Can invasions occur without change? A comparison of G-matrices and selection in the peach-potato aphid, Myzus persicae

A - Papers appearing in refereed journals

Bacigalupe, L. D., Barrientos, K., Beckerman, A. P., Carter, M. J., Figueroa, C. C., Foster, S. P., Moore, A. J., Silva, A. X. and Nespolo, R. F. 2013. Can invasions occur without change? A comparison of G-matrices and selection in the peach-potato aphid, Myzus persicae. Ecology and Evolution. 3 (15), pp. 5109-5118. https://doi.org/10.1002/ece3.883

AuthorsBacigalupe, L. D., Barrientos, K., Beckerman, A. P., Carter, M. J., Figueroa, C. C., Foster, S. P., Moore, A. J., Silva, A. X. and Nespolo, R. F.
Abstract

Most evolutionary research on biological invasions has focused on changes seen between the native and invaded range for a particular species. However, it is likely that species that live in human-modified habitats in their native range might have evolved specific adaptations to those environments, which increase the likelihood of establishment and spread in similar human-altered environments. From a quantitative genetic perspective, this hypothesis suggests that both native and introduced populations should reside at or near the same adaptive peak. Therefore, we should observe no overall changes in the G (genetic variance-covariance) matrices between native and introduced ranges, and stabilizing selection on fitness-related traits in all populations. We tested these predictions comparing three populations of the worldwide pest Myzus persicae from the Middle East (native range) and the UK and Chile (separately introduced ranges). In general, our results provide mixed support for this idea, but further comparisons of other species are needed. In particular, we found that there has been some limited evolution in the studied traits, with the Middle East population differing from the UK and Chilean populations. This was reflected in the structure of the G-matrices, in which Chile differed from both UK and Middle East populations. Furthermore, the amount of genetic variation was massively reduced in Chile in comparison with UK and Middle East populations. Finally, we found no detectable selection on any trait in the three populations, but clones from the introduced ranges started to reproduce later, were smaller, had smaller offspring, and had lower reproductive fitness than clones from the native range.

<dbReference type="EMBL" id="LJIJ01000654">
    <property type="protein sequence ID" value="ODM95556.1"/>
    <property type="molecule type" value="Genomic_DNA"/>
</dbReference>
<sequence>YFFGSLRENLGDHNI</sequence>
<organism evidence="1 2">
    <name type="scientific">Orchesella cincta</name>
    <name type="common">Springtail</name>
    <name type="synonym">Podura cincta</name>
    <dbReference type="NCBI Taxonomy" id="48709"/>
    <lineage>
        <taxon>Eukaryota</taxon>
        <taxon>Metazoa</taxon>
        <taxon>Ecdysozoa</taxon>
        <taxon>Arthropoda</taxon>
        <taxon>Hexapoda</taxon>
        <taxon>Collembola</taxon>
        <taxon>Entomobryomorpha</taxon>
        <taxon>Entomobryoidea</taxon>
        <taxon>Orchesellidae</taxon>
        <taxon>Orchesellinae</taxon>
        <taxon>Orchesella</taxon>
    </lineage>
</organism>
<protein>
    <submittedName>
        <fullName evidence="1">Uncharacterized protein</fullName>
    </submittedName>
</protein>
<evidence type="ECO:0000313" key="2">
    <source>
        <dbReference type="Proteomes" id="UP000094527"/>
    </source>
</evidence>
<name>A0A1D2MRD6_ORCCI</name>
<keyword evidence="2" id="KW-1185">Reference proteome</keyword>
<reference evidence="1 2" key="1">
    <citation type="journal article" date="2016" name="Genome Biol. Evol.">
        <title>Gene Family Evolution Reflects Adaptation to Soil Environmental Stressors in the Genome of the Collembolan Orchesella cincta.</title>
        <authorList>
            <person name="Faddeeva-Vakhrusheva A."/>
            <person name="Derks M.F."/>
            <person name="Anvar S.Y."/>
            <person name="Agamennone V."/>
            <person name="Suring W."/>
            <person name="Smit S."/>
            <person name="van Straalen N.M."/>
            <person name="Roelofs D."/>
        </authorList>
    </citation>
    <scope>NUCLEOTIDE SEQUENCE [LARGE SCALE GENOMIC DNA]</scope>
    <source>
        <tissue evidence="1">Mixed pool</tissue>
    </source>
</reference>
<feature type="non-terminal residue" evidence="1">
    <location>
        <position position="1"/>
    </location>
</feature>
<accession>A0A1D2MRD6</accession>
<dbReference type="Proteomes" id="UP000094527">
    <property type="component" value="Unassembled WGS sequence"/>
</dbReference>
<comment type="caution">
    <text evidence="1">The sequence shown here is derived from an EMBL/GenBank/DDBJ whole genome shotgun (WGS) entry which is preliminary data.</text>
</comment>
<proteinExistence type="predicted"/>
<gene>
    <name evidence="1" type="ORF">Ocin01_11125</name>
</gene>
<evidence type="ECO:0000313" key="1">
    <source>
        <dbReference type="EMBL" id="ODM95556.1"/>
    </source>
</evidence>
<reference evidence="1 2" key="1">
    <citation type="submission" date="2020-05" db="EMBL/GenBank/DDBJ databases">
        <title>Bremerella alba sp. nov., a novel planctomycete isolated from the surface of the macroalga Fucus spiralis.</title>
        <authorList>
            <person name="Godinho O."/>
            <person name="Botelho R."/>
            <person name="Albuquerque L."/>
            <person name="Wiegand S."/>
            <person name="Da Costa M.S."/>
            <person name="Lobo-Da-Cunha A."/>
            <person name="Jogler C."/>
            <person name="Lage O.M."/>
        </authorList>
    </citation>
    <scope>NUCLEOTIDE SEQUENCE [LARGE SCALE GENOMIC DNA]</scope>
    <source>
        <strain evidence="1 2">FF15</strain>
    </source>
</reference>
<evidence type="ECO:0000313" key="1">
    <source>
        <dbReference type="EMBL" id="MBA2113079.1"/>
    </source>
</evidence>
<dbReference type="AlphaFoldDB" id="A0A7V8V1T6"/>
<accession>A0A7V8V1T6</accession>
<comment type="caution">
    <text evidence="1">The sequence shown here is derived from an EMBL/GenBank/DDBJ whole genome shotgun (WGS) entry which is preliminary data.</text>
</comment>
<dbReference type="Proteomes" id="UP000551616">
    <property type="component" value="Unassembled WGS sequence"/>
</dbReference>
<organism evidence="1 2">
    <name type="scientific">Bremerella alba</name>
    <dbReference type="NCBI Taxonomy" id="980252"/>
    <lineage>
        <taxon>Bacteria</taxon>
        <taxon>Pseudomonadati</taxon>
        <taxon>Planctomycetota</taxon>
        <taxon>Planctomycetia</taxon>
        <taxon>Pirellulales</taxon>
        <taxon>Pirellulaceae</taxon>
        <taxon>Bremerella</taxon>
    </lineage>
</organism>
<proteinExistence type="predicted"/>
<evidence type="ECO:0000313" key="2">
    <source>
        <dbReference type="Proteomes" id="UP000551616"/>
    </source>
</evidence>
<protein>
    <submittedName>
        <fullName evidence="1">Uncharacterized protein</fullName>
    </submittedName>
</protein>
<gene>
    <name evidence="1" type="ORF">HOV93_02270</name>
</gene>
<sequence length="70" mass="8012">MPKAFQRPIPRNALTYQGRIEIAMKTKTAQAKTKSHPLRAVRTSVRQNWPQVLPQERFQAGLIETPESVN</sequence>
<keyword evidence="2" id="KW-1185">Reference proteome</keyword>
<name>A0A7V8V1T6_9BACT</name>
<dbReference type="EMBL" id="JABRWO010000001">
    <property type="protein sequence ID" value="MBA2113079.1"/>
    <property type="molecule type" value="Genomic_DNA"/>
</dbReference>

KeywordsEcology; Evolutionary Biology
Year of Publication2013
JournalEcology and Evolution
Journal citation3 (15), pp. 5109-5118
Digital Object Identifier (DOI)https://doi.org/10.1002/ece3.883
PubMed ID24455140
Open accessPublished as ‘gold’ (paid) open access
FunderFONDECYT
CONICYT
Funder project or codeDelivering Sustainable Systems (SS) [ISPG]
Project: 5224
ISSN20457758
PublisherWiley
Grant ID1080085
800120004

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